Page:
Jamaica - Economic development



Since assuming office in 1992, Prime Minister Patterson has consolidated the market-oriented reforms initiated by his predecessor, Michael Manley, to make Jamaica a regional leader in economic reform. Patterson has eliminated most price controls, streamlined tax schedules, and privatized government enterprises. Tight monetary and fiscal policies under an International Monetary Fund (IMF) program have helped slow inflation and stabilize the exchange rate, but, as a result, economic growth has slowed and unemployment remains high. Jamaica's medium-term prospects depend largely on its ability to continue to attract foreign capital and limit speculation against the Jamaican dollar.

Inevitably, the contraction of economic output impacted adversely on the employment situation. The reduced performance of the traditionally labor-intensive apparel industry contributed significantly to rising unemployment as some 7,000 jobs, amounting to 25% of the employment in the industry, were lost. Along with job losses in the financial sector and other sectors, 1996 witnessed overall losses of employment amounting to 10% of the labor force and rising unemployment above the 20% mark. The unemployment rate was 16% in 2000. Problems in the financial sector continued in the new millennium, disturbing economic development.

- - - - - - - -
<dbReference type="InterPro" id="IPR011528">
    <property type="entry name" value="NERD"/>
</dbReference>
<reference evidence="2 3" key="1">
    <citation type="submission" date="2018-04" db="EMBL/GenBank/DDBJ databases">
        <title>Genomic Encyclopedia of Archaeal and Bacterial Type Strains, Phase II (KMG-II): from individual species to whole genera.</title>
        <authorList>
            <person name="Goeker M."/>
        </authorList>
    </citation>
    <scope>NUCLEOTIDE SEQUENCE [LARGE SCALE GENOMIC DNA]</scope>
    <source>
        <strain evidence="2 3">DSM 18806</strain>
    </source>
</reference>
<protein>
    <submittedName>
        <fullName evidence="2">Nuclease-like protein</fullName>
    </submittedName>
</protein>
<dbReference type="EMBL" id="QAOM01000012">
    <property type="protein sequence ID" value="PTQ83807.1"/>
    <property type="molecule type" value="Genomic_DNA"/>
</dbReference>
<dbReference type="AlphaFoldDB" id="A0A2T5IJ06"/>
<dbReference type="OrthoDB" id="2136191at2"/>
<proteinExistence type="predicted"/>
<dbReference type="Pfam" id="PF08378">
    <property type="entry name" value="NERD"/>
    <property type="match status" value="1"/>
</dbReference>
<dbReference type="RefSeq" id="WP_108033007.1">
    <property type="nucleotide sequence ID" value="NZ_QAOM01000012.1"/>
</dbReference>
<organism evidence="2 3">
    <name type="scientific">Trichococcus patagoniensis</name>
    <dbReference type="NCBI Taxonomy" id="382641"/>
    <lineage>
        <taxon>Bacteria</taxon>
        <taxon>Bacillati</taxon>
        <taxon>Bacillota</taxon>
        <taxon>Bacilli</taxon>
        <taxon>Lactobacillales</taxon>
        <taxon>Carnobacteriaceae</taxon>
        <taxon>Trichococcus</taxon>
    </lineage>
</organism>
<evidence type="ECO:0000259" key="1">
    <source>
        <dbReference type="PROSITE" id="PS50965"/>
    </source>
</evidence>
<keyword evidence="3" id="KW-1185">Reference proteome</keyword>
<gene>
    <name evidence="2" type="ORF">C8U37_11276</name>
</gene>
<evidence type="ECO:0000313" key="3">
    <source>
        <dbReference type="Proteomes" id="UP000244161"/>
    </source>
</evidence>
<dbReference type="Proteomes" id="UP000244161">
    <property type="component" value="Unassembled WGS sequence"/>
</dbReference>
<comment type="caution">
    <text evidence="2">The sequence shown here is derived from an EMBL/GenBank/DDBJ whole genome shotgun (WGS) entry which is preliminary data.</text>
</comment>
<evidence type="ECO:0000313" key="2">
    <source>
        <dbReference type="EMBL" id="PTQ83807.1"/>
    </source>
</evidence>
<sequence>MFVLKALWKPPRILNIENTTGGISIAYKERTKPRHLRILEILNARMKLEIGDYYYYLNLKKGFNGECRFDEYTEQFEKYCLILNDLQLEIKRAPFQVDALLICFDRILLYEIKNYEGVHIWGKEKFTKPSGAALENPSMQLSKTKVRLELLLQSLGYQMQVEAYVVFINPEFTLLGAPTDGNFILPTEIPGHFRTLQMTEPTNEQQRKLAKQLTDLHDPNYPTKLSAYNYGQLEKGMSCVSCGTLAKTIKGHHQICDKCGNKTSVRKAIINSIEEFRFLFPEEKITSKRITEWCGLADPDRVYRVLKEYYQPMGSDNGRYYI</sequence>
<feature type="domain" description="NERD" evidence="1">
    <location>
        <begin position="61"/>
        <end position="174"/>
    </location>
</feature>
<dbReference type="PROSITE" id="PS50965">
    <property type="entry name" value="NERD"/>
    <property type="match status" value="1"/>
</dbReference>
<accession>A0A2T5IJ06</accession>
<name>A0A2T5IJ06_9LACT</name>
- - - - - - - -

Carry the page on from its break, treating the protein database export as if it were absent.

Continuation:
Inflation fell from 25% in 1995 to 7% in 2001. Low levels of investment have hampered economic development. The government offers an extensive array of incentives to investors, however, including tax holidays and duty-free access for machinery and raw materials imported for certain enterprises. The government aims to encourage economic growth by stimulating growth in tourism, pursuing increased privatization, restructuring the financial sector, and lowering interest rates. The 11 September 2001 terrorist attacks on the United States and heavy floods that November and in May 2002 hurt the tourist industry in 2002–03. Government expenditures for tourist promotion, flood relief, and wages resulted in a less-thanexpected lowering of the public debt. In 2002, the public debt stood at 129% of GDP. The government's monetary policy was tight in 2002, to keep inflation in single digits. The government put forth efforts to fight crime, improve infrastructure, and strengthen the competitiveness of the economy.

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